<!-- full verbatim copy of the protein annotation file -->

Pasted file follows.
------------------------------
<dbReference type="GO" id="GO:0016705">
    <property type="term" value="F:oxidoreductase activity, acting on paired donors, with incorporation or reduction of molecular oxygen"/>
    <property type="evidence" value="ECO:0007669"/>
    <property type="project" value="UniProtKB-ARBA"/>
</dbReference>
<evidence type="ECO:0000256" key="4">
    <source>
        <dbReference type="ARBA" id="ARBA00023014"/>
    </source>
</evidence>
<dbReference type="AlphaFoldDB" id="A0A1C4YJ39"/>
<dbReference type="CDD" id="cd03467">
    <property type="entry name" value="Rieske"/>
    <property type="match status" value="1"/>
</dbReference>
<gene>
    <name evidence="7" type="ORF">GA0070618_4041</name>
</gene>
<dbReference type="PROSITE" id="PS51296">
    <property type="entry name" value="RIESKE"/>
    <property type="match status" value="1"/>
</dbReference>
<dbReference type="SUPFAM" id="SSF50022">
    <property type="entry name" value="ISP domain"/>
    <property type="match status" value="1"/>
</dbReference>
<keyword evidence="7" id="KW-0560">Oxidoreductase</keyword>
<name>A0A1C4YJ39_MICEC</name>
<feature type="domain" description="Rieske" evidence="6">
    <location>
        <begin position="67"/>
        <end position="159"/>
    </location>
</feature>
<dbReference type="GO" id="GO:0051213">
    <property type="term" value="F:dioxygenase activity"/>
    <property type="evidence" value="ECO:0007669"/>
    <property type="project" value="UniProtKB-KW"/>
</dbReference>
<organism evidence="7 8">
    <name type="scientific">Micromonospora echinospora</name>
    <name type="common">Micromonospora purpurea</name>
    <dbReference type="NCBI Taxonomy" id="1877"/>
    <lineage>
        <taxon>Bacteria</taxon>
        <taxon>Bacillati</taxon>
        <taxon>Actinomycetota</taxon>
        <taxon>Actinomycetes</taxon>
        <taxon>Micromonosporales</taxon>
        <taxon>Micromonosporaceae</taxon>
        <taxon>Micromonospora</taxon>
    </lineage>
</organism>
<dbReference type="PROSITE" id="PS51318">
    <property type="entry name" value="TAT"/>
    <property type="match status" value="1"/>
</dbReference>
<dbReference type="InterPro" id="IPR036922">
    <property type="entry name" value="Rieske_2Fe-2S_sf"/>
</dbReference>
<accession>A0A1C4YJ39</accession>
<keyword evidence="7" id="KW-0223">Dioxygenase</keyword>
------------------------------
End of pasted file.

<dbReference type="GO" id="GO:0016705">
    <property type="term" value="F:oxidoreductase activity, acting on paired donors, with incorporation or reduction of molecular oxygen"/>
    <property type="evidence" value="ECO:0007669"/>
    <property type="project" value="UniProtKB-ARBA"/>
</dbReference>
<evidence type="ECO:0000256" key="4">
    <source>
        <dbReference type="ARBA" id="ARBA00023014"/>
    </source>
</evidence>
<dbReference type="AlphaFoldDB" id="A0A1C4YJ39"/>
<dbReference type="CDD" id="cd03467">
    <property type="entry name" value="Rieske"/>
    <property type="match status" value="1"/>
</dbReference>
<gene>
    <name evidence="7" type="ORF">GA0070618_4041</name>
</gene>
<dbReference type="PROSITE" id="PS51296">
    <property type="entry name" value="RIESKE"/>
    <property type="match status" value="1"/>
</dbReference>
<dbReference type="SUPFAM" id="SSF50022">
    <property type="entry name" value="ISP domain"/>
    <property type="match status" value="1"/>
</dbReference>
<keyword evidence="7" id="KW-0560">Oxidoreductase</keyword>
<name>A0A1C4YJ39_MICEC</name>
<feature type="domain" description="Rieske" evidence="6">
    <location>
        <begin position="67"/>
        <end position="159"/>
    </location>
</feature>
<dbReference type="GO" id="GO:0051213">
    <property type="term" value="F:dioxygenase activity"/>
    <property type="evidence" value="ECO:0007669"/>
    <property type="project" value="UniProtKB-KW"/>
</dbReference>
<organism evidence="7 8">
    <name type="scientific">Micromonospora echinospora</name>
    <name type="common">Micromonospora purpurea</name>
    <dbReference type="NCBI Taxonomy" id="1877"/>
    <lineage>
        <taxon>Bacteria</taxon>
        <taxon>Bacillati</taxon>
        <taxon>Actinomycetota</taxon>
        <taxon>Actinomycetes</taxon>
        <taxon>Micromonosporales</taxon>
        <taxon>Micromonosporaceae</taxon>
        <taxon>Micromonospora</taxon>
    </lineage>
</organism>
<dbReference type="PROSITE" id="PS51318">
    <property type="entry name" value="TAT"/>
    <property type="match status" value="1"/>
</dbReference>
<dbReference type="InterPro" id="IPR036922">
    <property type="entry name" value="Rieske_2Fe-2S_sf"/>
</dbReference>
<accession>A0A1C4YJ39</accession>
<keyword evidence="7" id="KW-0223">Dioxygenase</keyword>